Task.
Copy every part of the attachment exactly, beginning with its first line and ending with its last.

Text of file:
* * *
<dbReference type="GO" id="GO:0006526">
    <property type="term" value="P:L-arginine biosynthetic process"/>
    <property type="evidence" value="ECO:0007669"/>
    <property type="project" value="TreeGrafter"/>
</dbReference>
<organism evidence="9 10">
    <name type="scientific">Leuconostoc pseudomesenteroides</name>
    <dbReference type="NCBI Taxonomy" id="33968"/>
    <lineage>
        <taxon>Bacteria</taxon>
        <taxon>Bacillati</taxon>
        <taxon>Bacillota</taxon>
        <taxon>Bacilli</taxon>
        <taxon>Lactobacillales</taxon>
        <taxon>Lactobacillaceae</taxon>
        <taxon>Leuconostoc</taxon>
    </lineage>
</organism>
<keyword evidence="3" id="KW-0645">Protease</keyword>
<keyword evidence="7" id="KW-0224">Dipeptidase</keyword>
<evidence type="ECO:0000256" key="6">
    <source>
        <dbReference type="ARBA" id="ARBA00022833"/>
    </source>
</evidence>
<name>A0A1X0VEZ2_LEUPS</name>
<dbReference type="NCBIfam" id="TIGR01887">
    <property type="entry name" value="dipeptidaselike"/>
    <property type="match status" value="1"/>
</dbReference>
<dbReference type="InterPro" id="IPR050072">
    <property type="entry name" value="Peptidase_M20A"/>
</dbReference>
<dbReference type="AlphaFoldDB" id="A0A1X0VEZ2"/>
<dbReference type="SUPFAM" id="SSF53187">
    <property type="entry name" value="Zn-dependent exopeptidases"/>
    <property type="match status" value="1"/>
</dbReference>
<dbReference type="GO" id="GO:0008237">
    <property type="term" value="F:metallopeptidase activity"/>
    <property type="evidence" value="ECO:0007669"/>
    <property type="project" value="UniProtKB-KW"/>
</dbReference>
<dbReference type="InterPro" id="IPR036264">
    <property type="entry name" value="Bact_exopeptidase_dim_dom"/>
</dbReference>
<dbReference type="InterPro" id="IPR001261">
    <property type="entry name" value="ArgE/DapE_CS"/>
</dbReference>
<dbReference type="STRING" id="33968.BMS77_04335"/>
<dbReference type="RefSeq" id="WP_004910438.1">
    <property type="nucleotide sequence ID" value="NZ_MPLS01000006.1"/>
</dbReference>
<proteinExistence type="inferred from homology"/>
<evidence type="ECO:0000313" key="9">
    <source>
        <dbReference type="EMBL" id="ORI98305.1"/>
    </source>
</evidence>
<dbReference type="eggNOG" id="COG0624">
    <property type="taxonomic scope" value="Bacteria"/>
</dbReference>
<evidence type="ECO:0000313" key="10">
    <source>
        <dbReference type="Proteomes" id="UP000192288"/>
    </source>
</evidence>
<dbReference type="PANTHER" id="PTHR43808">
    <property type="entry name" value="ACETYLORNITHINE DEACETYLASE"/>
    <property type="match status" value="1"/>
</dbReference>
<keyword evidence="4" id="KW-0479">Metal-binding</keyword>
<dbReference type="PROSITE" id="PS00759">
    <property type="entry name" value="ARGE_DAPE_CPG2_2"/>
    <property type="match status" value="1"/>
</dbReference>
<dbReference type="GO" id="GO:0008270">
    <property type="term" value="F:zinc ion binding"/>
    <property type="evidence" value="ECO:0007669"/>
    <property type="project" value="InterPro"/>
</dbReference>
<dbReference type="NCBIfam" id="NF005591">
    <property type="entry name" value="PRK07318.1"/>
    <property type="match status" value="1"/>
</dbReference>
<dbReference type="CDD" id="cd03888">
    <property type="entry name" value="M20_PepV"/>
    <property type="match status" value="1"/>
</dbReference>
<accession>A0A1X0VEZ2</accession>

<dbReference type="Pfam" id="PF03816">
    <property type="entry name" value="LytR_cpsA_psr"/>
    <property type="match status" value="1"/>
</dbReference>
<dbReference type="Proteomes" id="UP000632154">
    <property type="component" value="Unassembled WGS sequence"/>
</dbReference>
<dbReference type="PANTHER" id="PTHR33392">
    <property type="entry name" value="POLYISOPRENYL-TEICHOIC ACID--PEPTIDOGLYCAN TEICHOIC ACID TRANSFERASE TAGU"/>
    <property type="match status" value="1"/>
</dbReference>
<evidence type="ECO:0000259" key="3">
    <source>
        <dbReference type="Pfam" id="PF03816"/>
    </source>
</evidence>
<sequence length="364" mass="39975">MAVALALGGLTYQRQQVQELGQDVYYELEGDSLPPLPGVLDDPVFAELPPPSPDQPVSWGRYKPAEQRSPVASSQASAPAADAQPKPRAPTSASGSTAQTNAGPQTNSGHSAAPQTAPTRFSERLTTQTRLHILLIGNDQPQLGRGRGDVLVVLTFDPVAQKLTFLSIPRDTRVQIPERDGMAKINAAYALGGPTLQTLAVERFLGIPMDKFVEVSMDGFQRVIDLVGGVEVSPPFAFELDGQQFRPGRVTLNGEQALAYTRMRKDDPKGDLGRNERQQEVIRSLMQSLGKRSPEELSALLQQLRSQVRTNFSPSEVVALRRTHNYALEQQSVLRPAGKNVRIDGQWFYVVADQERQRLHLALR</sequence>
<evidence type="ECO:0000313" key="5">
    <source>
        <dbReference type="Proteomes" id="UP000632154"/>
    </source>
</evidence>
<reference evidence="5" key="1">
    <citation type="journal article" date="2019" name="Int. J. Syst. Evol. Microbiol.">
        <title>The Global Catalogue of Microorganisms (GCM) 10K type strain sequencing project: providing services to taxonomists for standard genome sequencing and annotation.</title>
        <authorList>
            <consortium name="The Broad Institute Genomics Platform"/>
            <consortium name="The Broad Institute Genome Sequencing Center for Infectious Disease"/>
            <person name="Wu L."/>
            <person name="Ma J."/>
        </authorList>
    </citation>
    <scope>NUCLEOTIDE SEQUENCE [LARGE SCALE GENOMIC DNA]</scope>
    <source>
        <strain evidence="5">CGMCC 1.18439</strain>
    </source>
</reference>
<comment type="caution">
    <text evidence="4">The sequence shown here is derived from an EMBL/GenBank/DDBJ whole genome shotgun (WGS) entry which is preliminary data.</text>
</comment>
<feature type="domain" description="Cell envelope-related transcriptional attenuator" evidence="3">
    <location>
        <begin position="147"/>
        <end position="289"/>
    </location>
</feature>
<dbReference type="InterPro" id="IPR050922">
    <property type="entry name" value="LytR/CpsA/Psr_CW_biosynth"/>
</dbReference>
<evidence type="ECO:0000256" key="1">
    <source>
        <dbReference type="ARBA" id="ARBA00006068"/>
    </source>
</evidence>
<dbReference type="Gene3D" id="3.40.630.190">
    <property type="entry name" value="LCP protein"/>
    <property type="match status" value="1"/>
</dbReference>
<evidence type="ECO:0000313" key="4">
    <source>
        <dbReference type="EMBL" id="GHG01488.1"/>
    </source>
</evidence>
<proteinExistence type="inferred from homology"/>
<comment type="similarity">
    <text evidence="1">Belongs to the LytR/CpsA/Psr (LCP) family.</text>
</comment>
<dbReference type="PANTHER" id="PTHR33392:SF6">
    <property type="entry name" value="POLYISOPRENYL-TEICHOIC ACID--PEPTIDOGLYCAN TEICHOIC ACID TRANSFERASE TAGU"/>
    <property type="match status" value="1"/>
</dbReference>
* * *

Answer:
<dbReference type="GO" id="GO:0006526">
    <property type="term" value="P:L-arginine biosynthetic process"/>
    <property type="evidence" value="ECO:0007669"/>
    <property type="project" value="TreeGrafter"/>
</dbReference>
<organism evidence="9 10">
    <name type="scientific">Leuconostoc pseudomesenteroides</name>
    <dbReference type="NCBI Taxonomy" id="33968"/>
    <lineage>
        <taxon>Bacteria</taxon>
        <taxon>Bacillati</taxon>
        <taxon>Bacillota</taxon>
        <taxon>Bacilli</taxon>
        <taxon>Lactobacillales</taxon>
        <taxon>Lactobacillaceae</taxon>
        <taxon>Leuconostoc</taxon>
    </lineage>
</organism>
<keyword evidence="3" id="KW-0645">Protease</keyword>
<keyword evidence="7" id="KW-0224">Dipeptidase</keyword>
<evidence type="ECO:0000256" key="6">
    <source>
        <dbReference type="ARBA" id="ARBA00022833"/>
    </source>
</evidence>
<name>A0A1X0VEZ2_LEUPS</name>
<dbReference type="NCBIfam" id="TIGR01887">
    <property type="entry name" value="dipeptidaselike"/>
    <property type="match status" value="1"/>
</dbReference>
<dbReference type="InterPro" id="IPR050072">
    <property type="entry name" value="Peptidase_M20A"/>
</dbReference>
<dbReference type="AlphaFoldDB" id="A0A1X0VEZ2"/>
<dbReference type="SUPFAM" id="SSF53187">
    <property type="entry name" value="Zn-dependent exopeptidases"/>
    <property type="match status" value="1"/>
</dbReference>
<dbReference type="GO" id="GO:0008237">
    <property type="term" value="F:metallopeptidase activity"/>
    <property type="evidence" value="ECO:0007669"/>
    <property type="project" value="UniProtKB-KW"/>
</dbReference>
<dbReference type="InterPro" id="IPR036264">
    <property type="entry name" value="Bact_exopeptidase_dim_dom"/>
</dbReference>
<dbReference type="InterPro" id="IPR001261">
    <property type="entry name" value="ArgE/DapE_CS"/>
</dbReference>
<dbReference type="STRING" id="33968.BMS77_04335"/>
<dbReference type="RefSeq" id="WP_004910438.1">
    <property type="nucleotide sequence ID" value="NZ_MPLS01000006.1"/>
</dbReference>
<proteinExistence type="inferred from homology"/>
<evidence type="ECO:0000313" key="9">
    <source>
        <dbReference type="EMBL" id="ORI98305.1"/>
    </source>
</evidence>
<dbReference type="eggNOG" id="COG0624">
    <property type="taxonomic scope" value="Bacteria"/>
</dbReference>
<evidence type="ECO:0000313" key="10">
    <source>
        <dbReference type="Proteomes" id="UP000192288"/>
    </source>
</evidence>
<dbReference type="PANTHER" id="PTHR43808">
    <property type="entry name" value="ACETYLORNITHINE DEACETYLASE"/>
    <property type="match status" value="1"/>
</dbReference>
<keyword evidence="4" id="KW-0479">Metal-binding</keyword>
<dbReference type="PROSITE" id="PS00759">
    <property type="entry name" value="ARGE_DAPE_CPG2_2"/>
    <property type="match status" value="1"/>
</dbReference>
<dbReference type="GO" id="GO:0008270">
    <property type="term" value="F:zinc ion binding"/>
    <property type="evidence" value="ECO:0007669"/>
    <property type="project" value="InterPro"/>
</dbReference>
<dbReference type="NCBIfam" id="NF005591">
    <property type="entry name" value="PRK07318.1"/>
    <property type="match status" value="1"/>
</dbReference>
<dbReference type="CDD" id="cd03888">
    <property type="entry name" value="M20_PepV"/>
    <property type="match status" value="1"/>
</dbReference>
<accession>A0A1X0VEZ2</accession>

<dbReference type="Pfam" id="PF03816">
    <property type="entry name" value="LytR_cpsA_psr"/>
    <property type="match status" value="1"/>
</dbReference>
<dbReference type="Proteomes" id="UP000632154">
    <property type="component" value="Unassembled WGS sequence"/>
</dbReference>
<dbReference type="PANTHER" id="PTHR33392">
    <property type="entry name" value="POLYISOPRENYL-TEICHOIC ACID--PEPTIDOGLYCAN TEICHOIC ACID TRANSFERASE TAGU"/>
    <property type="match status" value="1"/>
</dbReference>
<evidence type="ECO:0000259" key="3">
    <source>
        <dbReference type="Pfam" id="PF03816"/>
    </source>
</evidence>
<sequence length="364" mass="39975">MAVALALGGLTYQRQQVQELGQDVYYELEGDSLPPLPGVLDDPVFAELPPPSPDQPVSWGRYKPAEQRSPVASSQASAPAADAQPKPRAPTSASGSTAQTNAGPQTNSGHSAAPQTAPTRFSERLTTQTRLHILLIGNDQPQLGRGRGDVLVVLTFDPVAQKLTFLSIPRDTRVQIPERDGMAKINAAYALGGPTLQTLAVERFLGIPMDKFVEVSMDGFQRVIDLVGGVEVSPPFAFELDGQQFRPGRVTLNGEQALAYTRMRKDDPKGDLGRNERQQEVIRSLMQSLGKRSPEELSALLQQLRSQVRTNFSPSEVVALRRTHNYALEQQSVLRPAGKNVRIDGQWFYVVADQERQRLHLALR</sequence>
<evidence type="ECO:0000313" key="5">
    <source>
        <dbReference type="Proteomes" id="UP000632154"/>
    </source>
</evidence>
<reference evidence="5" key="1">
    <citation type="journal article" date="2019" name="Int. J. Syst. Evol. Microbiol.">
        <title>The Global Catalogue of Microorganisms (GCM) 10K type strain sequencing project: providing services to taxonomists for standard genome sequencing and annotation.</title>
        <authorList>
            <consortium name="The Broad Institute Genomics Platform"/>
            <consortium name="The Broad Institute Genome Sequencing Center for Infectious Disease"/>
            <person name="Wu L."/>
            <person name="Ma J."/>
        </authorList>
    </citation>
    <scope>NUCLEOTIDE SEQUENCE [LARGE SCALE GENOMIC DNA]</scope>
    <source>
        <strain evidence="5">CGMCC 1.18439</strain>
    </source>
</reference>
<comment type="caution">
    <text evidence="4">The sequence shown here is derived from an EMBL/GenBank/DDBJ whole genome shotgun (WGS) entry which is preliminary data.</text>
</comment>
<feature type="domain" description="Cell envelope-related transcriptional attenuator" evidence="3">
    <location>
        <begin position="147"/>
        <end position="289"/>
    </location>
</feature>
<dbReference type="InterPro" id="IPR050922">
    <property type="entry name" value="LytR/CpsA/Psr_CW_biosynth"/>
</dbReference>
<evidence type="ECO:0000256" key="1">
    <source>
        <dbReference type="ARBA" id="ARBA00006068"/>
    </source>
</evidence>
<dbReference type="Gene3D" id="3.40.630.190">
    <property type="entry name" value="LCP protein"/>
    <property type="match status" value="1"/>
</dbReference>
<evidence type="ECO:0000313" key="4">
    <source>
        <dbReference type="EMBL" id="GHG01488.1"/>
    </source>
</evidence>
<proteinExistence type="inferred from homology"/>
<comment type="similarity">
    <text evidence="1">Belongs to the LytR/CpsA/Psr (LCP) family.</text>
</comment>
<dbReference type="PANTHER" id="PTHR33392:SF6">
    <property type="entry name" value="POLYISOPRENYL-TEICHOIC ACID--PEPTIDOGLYCAN TEICHOIC ACID TRANSFERASE TAGU"/>
    <property type="match status" value="1"/>
</dbReference>